Once again the IMF has cut its outlook for global growth in 2015 and warned about the risks of rising geopolitical tensions and a financial-market correction as stocks reach “frothy” levels. IMF saying the global growth will grow 3.8% in 2015, down from 4.0% from what the fund said in July. The reduction due to more weakness in the EU, Russia and Brazil economies slowing. “In advanced economies, the legacies of the pre-crisis boom and the subsequent crisis, including high private and public debt, still cast a shadow on the recovery,” the IMF said in its latest World Economic Outlook. “Emerging markets are adjusting to rates of economic growth lower than those reached in the pre-crisis boom and the post-crisis recovery.” Last week IMF Director Christine Lagarde warned that officials need to act to prevent a prolonged period of sluggish growth, a trend she called the “New Mediocre.” Raising growth in emerging and advanced economies “must remain a priority,” the IMF report stated. According to the report, a sustained period of policy interest rates near zero in advanced economies has raised the risk that some financial markets may be overheating.
The euro area will grow 1.3% next year, slower than the 1.5% pace predicted in July, after a 0.8% gain this year, according to the IMF. The IMF said Japan’s economy will expand 0.8% next year, compared with a 1.1% advance predicted in July. The IMF now sees Brazil growing 1.4% next year, compared with 2% in July. The US is predicted to grow 3.5% in 2015 according to Fund.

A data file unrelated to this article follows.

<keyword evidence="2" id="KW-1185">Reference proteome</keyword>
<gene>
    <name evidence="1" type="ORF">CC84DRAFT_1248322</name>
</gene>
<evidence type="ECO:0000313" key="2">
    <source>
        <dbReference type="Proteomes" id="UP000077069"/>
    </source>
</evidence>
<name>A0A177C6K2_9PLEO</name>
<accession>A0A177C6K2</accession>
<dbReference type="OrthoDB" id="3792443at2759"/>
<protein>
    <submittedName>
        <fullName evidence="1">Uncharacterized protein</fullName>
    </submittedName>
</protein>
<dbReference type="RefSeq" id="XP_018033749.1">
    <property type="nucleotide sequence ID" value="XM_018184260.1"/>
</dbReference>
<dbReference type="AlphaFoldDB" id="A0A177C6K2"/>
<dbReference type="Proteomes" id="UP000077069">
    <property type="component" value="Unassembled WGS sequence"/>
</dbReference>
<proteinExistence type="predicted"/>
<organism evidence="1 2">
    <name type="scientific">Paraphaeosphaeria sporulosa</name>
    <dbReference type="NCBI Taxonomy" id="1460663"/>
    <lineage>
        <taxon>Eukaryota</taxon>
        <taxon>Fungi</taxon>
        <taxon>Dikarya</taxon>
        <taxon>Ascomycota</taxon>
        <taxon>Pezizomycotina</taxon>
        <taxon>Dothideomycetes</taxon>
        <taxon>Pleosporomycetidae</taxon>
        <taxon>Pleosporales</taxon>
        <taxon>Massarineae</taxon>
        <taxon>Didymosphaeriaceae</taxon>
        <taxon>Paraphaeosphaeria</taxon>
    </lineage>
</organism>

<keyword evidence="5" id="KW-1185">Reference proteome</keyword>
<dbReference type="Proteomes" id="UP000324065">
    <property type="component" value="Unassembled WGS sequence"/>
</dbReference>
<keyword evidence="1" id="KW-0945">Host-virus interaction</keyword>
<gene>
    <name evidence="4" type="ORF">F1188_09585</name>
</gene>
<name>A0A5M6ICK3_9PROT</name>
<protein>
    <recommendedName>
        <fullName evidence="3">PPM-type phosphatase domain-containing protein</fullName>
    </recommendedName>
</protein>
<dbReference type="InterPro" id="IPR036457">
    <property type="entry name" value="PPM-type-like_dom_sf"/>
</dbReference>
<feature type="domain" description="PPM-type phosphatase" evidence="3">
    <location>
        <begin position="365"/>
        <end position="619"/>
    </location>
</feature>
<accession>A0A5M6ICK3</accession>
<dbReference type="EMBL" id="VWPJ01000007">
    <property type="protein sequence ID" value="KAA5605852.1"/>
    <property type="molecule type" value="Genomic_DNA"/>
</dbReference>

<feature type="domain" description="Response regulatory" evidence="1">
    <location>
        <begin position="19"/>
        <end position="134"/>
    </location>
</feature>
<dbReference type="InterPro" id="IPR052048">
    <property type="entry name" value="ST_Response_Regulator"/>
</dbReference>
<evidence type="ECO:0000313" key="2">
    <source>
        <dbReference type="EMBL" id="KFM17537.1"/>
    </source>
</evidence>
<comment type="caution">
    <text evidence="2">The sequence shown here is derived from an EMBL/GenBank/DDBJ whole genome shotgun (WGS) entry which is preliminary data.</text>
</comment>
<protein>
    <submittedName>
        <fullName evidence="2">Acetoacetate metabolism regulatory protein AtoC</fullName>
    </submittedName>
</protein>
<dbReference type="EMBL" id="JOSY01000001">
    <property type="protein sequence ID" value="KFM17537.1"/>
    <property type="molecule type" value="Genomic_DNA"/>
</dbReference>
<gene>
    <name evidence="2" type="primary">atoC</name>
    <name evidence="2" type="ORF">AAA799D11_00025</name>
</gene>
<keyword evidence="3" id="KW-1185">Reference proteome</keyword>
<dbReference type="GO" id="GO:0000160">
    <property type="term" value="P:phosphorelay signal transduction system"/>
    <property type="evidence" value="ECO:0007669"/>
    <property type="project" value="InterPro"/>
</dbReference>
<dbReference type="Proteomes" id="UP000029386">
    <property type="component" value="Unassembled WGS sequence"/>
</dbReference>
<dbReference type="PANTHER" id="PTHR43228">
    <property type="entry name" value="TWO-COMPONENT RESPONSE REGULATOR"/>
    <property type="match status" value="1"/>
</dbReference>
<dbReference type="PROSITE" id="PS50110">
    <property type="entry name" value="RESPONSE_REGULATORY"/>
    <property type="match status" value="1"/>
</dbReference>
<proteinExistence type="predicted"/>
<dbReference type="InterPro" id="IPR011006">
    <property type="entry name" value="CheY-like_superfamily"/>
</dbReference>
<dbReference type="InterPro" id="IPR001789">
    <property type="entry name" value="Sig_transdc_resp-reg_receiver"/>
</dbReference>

At 9:30 the DJIA opened -100, NASDAQ -31, S&P -12. 10 yr note at 9:30 2.39% -3 bp and 30 yr MBS prices +14 bp from yesterday’s close and +28 bps from 9:30 yesterday.
At 10:00 the JOLTS August job openings was expected at 4.71 mil from 4.673 mil; we hardly give the report any thought whatsoever. As reported 4.835 mil.
At 1:00 Treasury will go after $27B of 3 yr notes at the first of three auctions this week.
As far as I am concerned the report of the day hit at 3:00 pm this afternoon; August consumer credit. Admittedly the report doesn’t get the attention it should but we follow the revolving credit data within the overall report as a more important measurement of confidence by consumers with how they employ their credit cards, so far this year credit card use has been minimal at best.
All of our work points to a continuing decline in long term interest rates. Technicals all bullish. Not willing to project how low rates will fall but from a traders perspective you have to be long the bond market at the moment. There are enough crosswinds in the fundamentals, enough to confuse markets. Once again, we remind that for the near term there is no better way to take advantage of the rate declines unless you follow how the markets are performing (where the money is flowing---the technical measurements.
PRICES @ 10:15 AM
10 yr note: +9/32 (28 bp) 2.39% -3 bp
5 yr note: +5/32 (15 bp) 1.66% -4 bp
2 Yr note: +1/32 (3 bp) 0.52% -1 bp
30 yr bond: +18/32 (56 bp) 3.10% -3 bp
Libor Rates: 1 mo 0.153%; 3 mo 0.232%; 6 mo 0.326%; 1 yr 0.571%
30 yr FNMA 3.5 Oct: @9:30 102.95 +14 bp (+28 bps from 9:30 yesterday)
15 yr FNMA 3.0 Oct: @9:30 103.46 +11 bp (+18 bp from 9:30 yesterday)
30 yr GNMA 3.5 Oct: @9:30 104.09 +17 bp (+23 bps from 9:30 yesterday)
Dollar/Yen: 108.17 -0.61 yen
Dollar/Euro: $1.2646 -$0.0009
Gold: $1210.60 +$3.30
Crude Oil: $89.51 -$0.83
DJIA: 16,892.43 -99.48
NASDAQ: 4428.82 -25.98
S&P 500: 1954.83 -9.99